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    $\begingroup$ just realized what I described is called "taxicab geometry" en.wikipedia.org/wiki/Taxicab_geometry#/media/… $\endgroup$ – Will Graham Sep 28 '16 at 8:25
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    $\begingroup$ could it be possible that our pythagorean theorem arises naturally, but does not model the real world ideally? For example, if I construct a 3x3 pixel square in a pixel universe, then the distance from "center"(which seems like a continuous construct) is strange since all we know is that the distance from each side to center square is 1 pixel, but we can't place a center in this square since the unit is indivisible. Perhaps in a triangular universe, it makes more sense where each square consists of 4 triangles, then a center will exist, and it would take exactly 3 lengths of the triangle- $\endgroup$ – Dmitry Dec 27 '16 at 20:51
  • $\begingroup$ to get from the center to the corner. so a you say, for distance to make sense, we must have a world that consists of at least right angle triangles, so that we can even describe the idea of distance from center to some point. But this would still fail to describe all other points on the square, four of which if you 8 by its distance from center is exactly pi, which is irrational. Granted if our space is discrete, it still has great density so we can still reason about limits, but clearly we cannot express them, so perhaps we just assume distance is there, but in truth it cannot be expressed- $\endgroup$ – Dmitry Dec 27 '16 at 20:57
  • $\begingroup$ perhaps distance cannot be expressed ideally within the system in which it is being measured, but it is still possible to reason about it in terms of limits and ratios, which we always end up truncating when we want to store if it is truly irrational. for example, we cannot store pi in our system, but we can approximate it to any granularity we can afford using limits. So even in a pixel universe, we can approximate pi to a certain precision using the same techniques up to how many pixels we can afford, but never express it ideally. $\endgroup$ – Dmitry Dec 27 '16 at 21:01
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    $\begingroup$ the question then is whether the real world has unlimited amount of coproducts(unit of information/bits that project to a number of associated projections, in our case all possible angles to neighboring points) per unit of space, in which case each unit would be a perfect point perfectly connected at every imaginable angle to another point. Or if a single unit of space is limited to a fixed number of adjacent angles, and be more like an 3d-ngonal point, rather than spherical point. $\endgroup$ – Dmitry Dec 27 '16 at 21:14
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the idea of spacetime having a fundamental length does not necessarily translate in a discretized structure.

Let's think intuitively this in term of path integrals (lets assume one-dimensional paths and forget about stringy structure for now, is not relevant to the discussion). When we do path integrals, we usually take all kinematical paths of the system in configuration space (what is usually called off-shell states), assign an amplitude given by the dynamical action, and sum them all to obtain physical observable amplitudes (the on-shell states)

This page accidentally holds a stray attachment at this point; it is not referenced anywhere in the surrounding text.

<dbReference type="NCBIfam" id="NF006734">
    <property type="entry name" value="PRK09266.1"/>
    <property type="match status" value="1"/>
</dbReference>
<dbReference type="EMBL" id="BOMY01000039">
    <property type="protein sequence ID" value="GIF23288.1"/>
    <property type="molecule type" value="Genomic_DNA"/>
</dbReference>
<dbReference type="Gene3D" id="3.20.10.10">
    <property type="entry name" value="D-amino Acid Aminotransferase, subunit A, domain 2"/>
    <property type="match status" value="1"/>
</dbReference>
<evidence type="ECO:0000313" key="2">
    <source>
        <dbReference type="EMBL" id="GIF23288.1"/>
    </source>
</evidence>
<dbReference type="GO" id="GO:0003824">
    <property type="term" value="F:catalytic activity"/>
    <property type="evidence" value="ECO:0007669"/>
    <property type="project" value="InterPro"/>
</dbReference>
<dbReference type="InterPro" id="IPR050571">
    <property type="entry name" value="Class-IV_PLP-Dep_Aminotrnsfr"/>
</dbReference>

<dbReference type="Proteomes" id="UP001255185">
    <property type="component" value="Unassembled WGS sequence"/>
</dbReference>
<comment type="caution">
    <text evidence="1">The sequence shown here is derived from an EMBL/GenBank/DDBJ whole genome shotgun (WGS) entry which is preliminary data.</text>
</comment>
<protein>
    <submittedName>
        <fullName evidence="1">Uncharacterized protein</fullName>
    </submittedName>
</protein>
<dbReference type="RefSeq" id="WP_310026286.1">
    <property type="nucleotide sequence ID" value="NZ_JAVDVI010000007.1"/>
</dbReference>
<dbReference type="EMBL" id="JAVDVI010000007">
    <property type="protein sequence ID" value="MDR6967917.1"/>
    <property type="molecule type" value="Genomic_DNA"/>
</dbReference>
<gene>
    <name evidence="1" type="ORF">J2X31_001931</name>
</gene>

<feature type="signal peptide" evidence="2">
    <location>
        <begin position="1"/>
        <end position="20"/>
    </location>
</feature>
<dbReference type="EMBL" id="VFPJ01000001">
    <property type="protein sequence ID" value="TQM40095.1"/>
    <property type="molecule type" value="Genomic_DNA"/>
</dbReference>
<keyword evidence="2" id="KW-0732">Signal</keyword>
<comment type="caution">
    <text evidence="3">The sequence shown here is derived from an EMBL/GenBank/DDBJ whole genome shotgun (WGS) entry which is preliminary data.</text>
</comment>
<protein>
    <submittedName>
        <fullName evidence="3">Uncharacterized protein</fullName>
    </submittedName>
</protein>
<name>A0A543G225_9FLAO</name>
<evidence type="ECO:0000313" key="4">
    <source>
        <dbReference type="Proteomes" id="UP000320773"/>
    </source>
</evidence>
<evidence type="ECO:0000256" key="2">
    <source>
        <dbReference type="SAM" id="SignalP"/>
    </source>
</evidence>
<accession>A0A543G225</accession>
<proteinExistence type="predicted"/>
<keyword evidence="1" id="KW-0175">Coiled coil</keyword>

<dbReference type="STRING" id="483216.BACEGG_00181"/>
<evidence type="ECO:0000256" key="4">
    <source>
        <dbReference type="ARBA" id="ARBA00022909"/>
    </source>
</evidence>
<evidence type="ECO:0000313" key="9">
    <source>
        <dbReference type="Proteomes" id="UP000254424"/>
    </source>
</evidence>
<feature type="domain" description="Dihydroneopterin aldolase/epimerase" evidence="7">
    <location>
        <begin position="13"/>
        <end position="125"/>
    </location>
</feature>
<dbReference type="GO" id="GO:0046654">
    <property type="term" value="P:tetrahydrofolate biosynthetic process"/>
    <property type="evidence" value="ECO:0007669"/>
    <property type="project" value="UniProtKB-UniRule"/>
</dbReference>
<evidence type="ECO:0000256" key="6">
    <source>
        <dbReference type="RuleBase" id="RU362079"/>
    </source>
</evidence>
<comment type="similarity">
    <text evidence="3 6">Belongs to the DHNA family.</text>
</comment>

Now, the planck scale sets a natural cutoff for on-shell states, because paths that have energies above that scale must result in black holes in the path (or the quantum gravity equivalent of black holes, whatever those turn out to be). So in your amplitudes for on-shell states, you get systems that do not have observable structure beyond the planck scale, and in fact, increasing the energy makes it worse because it makes the resulting black holes bigger. But they live nonetheless in a Lorentz-invariant background

Now, all this is speculative, and likely not entirely correct picture, but my point is that a finite minimum physical scale does not contradict a continuous Lorentz-invariant background

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  • $\begingroup$ This article contains a mathematical argument that a discretized (or minimal unit of) time would spoil the uncertainty principle in context of Feynman path integrals. It seemed reasonable to me ... $\endgroup$ – Dilaton Aug 1 '12 at 21:54
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There is a beautiful theory of quantum gravity called "Canonical Quantum Graivty" which aims to quantized general relativity using typical canonical methods (canonical quantization/path integral formulation). This theory predicts a granular structure to spacetime while maintaining local lorentz invariance. The theory gives a spectrum of eigenvalues for quantized area and volume based on Penrose's spin-network graphs, except the theory consideres equivilence classes of spin-networks under diffeomorphisms. The Path-integral formulation of the theory consists in considering a sum-over-geometries which is entirely background independent, carried out in sum over 2-complexes, which are themselves graphs. Here is a small set of lectures that might interest you: http://arxiv.org/abs/1102.3660

Response to comment by OP: There are no experimental tests of quantum gravity that we know as of now, whether because we don't know how to interpret what we already have in front of us, or because we simply don't have the technical power/creativity yet, although there are a number of new papers that suggest experiments that may be done at the LHC for Canonical Quantum Gravity, which have to do with the evaporation of micro-black holes and their radiation spectra which differs the classical spectra predicted by QFT in curved spacetime. Canonical Quantum Gravity is also the only mainstream theory of QG on the table that gives falsifiable, numerical predictions that are novel; at least I have yet to see anything else on the forums and arxiv that does, so that doesn't mean much.